Man of steel
Now an octogenarian, Sir Anthony Caro shows no signs of stopping. The literature on his life and work keeps coming, too
By Andrew Lambirth. Books, Issue 214, June 2010
Published online: 09 June 2010
Sir Anthony Caro (b1924) appreciates the power of the book. Not only is there a 14-volume catalogue raisonné of his work, compiled by Dieter Blume, and a number of useful exhibition catalogues, there is now a five-volume set of monographs on different aspects of his achievements. Caro has done so much and so variously that it is about time we set about considering the extent of his originality and inventiveness. A key figure in British modernism, there are nevertheless those who dismiss his work as “sculpture-by-committee” (owing much of its formal content to his team of assistants and its colour to his wife, the painter Sheila Girling), and who resent the long shadow he casts. Yet the artist John Hoyland has no hesitation about Caro’s status: “He’s the greatest artist in the world today. For variety and invention he’s like a kind of Picasso: he’s taken so many risks and done so much quality work.” And, as Hoyland points out, Caro’s influence as a teacher and figurehead has been incalculable: “He made my generation feel it was possible to do great art in Britain.”
The series editor of these lavishly illustrated monographs is Karen Wilkin. She has written one of the two most enjoyable books of the group, on the theme of Interior and Exterior. This examines Caro’s involvement with “sculpitecture”, or sculpture-as-place, where sculpture approaches architecture and in which the original drive of his work towards open structures has been replaced by an increasing fascination for the internal or hidden. For Caro, the intersection of sculpture, the body and architecture has been a constant preoccupation, and it is their changing relationships he has chosen to articulate.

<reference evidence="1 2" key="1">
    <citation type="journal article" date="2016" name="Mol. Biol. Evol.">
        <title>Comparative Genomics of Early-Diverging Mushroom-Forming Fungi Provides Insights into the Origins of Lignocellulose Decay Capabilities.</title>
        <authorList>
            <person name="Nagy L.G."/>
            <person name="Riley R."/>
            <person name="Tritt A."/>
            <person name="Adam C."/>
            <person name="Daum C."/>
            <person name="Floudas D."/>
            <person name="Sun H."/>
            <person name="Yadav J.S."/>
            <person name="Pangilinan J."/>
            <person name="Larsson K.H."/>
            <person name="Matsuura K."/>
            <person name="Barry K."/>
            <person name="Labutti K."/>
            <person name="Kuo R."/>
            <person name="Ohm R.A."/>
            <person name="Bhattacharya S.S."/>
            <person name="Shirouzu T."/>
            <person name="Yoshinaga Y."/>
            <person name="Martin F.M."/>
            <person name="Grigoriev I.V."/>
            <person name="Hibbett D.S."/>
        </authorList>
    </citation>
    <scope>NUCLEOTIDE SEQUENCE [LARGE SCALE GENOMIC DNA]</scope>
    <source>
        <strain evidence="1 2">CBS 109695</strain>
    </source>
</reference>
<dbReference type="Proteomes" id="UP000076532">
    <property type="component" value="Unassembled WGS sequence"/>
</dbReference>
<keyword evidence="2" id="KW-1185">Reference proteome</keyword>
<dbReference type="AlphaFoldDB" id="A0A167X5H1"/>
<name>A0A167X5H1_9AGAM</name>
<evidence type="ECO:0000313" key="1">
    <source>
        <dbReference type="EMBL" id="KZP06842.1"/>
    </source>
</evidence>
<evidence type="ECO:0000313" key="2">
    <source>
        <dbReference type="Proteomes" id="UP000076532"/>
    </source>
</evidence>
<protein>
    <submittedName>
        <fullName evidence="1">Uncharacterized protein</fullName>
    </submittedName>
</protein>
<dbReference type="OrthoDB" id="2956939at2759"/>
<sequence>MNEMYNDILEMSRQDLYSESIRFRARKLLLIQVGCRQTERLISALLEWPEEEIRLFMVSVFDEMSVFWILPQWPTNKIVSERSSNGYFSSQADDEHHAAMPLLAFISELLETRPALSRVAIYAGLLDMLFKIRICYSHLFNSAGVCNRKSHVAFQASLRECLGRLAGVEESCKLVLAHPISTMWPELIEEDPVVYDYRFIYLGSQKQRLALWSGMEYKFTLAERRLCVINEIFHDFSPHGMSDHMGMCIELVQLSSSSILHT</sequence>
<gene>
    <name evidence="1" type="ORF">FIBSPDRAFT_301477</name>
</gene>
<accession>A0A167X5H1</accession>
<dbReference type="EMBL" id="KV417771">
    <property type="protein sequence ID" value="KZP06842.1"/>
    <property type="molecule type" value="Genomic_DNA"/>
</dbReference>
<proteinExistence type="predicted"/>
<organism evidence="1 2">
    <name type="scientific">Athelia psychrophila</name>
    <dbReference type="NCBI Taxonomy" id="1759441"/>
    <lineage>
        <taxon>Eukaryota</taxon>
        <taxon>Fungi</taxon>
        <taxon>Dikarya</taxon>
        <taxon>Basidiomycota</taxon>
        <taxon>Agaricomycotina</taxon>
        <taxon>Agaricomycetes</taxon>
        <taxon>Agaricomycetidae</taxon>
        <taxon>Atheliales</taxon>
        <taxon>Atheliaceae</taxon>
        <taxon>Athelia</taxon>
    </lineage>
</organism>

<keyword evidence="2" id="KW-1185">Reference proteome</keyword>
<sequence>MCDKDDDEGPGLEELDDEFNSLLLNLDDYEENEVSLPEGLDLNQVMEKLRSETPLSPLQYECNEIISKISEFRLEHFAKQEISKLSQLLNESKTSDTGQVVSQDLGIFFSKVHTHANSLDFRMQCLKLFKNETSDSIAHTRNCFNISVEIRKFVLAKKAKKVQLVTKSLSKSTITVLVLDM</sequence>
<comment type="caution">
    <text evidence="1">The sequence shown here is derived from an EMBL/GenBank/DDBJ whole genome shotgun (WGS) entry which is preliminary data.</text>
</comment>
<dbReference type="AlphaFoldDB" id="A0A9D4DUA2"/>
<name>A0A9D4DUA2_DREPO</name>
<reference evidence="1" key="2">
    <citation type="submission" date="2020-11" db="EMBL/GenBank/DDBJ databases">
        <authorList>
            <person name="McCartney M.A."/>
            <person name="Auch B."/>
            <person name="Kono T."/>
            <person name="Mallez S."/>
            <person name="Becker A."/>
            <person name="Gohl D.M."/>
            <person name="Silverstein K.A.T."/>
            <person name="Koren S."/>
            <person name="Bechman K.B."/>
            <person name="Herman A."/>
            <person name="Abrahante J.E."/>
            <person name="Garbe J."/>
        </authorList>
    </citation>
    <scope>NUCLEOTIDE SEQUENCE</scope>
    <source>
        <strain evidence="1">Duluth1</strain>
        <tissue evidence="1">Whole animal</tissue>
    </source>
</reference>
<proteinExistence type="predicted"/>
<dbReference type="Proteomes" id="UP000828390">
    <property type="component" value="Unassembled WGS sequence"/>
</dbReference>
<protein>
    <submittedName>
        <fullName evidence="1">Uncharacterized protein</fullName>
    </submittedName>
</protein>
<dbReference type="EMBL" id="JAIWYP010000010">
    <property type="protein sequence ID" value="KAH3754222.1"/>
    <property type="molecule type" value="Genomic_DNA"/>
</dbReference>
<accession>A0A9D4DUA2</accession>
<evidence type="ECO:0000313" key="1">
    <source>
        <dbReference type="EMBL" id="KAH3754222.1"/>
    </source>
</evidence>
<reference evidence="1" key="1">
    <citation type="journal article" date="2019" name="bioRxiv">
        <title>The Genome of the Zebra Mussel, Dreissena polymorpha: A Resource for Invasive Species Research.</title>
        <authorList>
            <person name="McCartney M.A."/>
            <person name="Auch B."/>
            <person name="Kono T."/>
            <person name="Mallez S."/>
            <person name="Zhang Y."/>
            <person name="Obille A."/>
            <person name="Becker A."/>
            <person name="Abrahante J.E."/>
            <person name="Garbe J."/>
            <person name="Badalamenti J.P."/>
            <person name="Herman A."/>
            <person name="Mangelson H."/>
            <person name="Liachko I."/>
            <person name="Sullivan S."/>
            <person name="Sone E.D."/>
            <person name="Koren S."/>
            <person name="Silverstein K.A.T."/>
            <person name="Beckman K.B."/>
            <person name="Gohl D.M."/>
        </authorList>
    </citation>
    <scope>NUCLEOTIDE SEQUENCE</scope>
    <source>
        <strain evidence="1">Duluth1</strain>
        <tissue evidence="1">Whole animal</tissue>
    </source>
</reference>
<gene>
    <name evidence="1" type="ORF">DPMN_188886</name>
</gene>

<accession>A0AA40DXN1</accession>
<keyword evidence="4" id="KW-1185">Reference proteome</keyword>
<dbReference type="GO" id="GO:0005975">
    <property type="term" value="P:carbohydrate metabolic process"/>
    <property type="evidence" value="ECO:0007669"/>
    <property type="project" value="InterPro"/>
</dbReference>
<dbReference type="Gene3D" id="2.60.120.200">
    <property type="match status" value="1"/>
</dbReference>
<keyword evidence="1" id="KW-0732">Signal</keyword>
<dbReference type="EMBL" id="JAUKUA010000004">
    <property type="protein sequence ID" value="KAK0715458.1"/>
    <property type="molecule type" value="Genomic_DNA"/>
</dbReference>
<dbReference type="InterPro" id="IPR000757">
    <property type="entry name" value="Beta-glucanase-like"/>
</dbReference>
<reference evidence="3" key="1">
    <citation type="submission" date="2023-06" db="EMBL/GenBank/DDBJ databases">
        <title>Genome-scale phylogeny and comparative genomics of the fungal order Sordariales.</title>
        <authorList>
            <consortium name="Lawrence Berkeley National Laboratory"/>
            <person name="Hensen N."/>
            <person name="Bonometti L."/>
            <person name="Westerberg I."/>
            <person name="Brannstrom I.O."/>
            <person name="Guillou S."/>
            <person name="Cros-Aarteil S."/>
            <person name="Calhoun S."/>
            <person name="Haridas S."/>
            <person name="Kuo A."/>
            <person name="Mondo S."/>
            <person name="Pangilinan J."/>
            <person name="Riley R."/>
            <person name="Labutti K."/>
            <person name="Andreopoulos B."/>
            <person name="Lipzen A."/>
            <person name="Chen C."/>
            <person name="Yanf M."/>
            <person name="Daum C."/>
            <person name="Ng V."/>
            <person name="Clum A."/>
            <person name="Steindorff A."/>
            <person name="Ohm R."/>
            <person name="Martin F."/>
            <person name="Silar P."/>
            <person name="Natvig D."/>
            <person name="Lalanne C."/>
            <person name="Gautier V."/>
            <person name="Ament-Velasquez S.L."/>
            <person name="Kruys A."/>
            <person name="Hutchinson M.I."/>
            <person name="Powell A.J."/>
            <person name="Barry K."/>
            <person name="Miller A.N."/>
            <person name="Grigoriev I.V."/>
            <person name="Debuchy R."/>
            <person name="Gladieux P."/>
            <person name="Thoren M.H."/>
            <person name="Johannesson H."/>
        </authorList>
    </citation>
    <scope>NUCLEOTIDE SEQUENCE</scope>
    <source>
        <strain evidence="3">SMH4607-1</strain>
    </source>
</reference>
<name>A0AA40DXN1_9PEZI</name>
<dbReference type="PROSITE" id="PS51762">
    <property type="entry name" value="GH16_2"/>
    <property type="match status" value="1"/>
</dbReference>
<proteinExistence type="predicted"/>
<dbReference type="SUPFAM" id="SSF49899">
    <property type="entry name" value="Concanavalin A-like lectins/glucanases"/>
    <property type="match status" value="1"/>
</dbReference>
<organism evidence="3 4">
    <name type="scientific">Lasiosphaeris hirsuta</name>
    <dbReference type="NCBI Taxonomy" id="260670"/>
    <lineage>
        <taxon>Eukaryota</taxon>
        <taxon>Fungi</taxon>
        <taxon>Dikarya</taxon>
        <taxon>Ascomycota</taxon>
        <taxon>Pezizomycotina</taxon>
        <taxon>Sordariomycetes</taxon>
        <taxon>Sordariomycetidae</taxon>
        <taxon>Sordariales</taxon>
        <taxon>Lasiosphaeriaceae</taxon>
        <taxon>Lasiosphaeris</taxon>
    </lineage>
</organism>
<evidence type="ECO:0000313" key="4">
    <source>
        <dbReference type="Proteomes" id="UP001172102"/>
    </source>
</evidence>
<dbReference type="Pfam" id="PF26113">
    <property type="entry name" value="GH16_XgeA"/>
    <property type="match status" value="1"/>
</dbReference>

The other book which was a real pleasure to read was Small Sculptures by H.R. Westley Smith, the writing name of Hester R. Westley and J. Fitzpatrick Smith. They write about Caro’s celebrated “Table Pieces” as being “not grand gestures, but suggestions and terse statements, sculptural epigrams that tease us into thought”. It is a useful way of regarding the smaller works, particularly for those who consider that the table pieces were principally a way of bringing back the plinth which Caro had so famously rejected.
Paul Moorhouse believes that an encounter with a Caro sculpture is like meeting a living presence and reads his career in those terms, while Mary Reid interprets that aspect of Caro’s work which is like drawing in space. Julius Bryant’s book on the figurative and narrative elements in Caro’s work traces the sculptor’s early training with Charles Wheeler, then at the Royal Academy Schools and finally with Henry Moore—a formative experience if ever there was one. (Caro, like Moore, has been careful to nurture the documentation of his career, realising how important this will be for future generations.) Speaking of his return in later life to narrative, Caro has said: “My earlier sculptures were more like adverbs than nouns. Now we’re in a more matter-of-fact time. We need some meat.” Apart from Caro’s pithy sayings, the chief pleasure of these five volumes is the chance to pore over more than 350 colour plates of his work, subdivided into categories and with useful notes. A must for the library of any sculpture-enthusiast or student of modern and contemporary British art.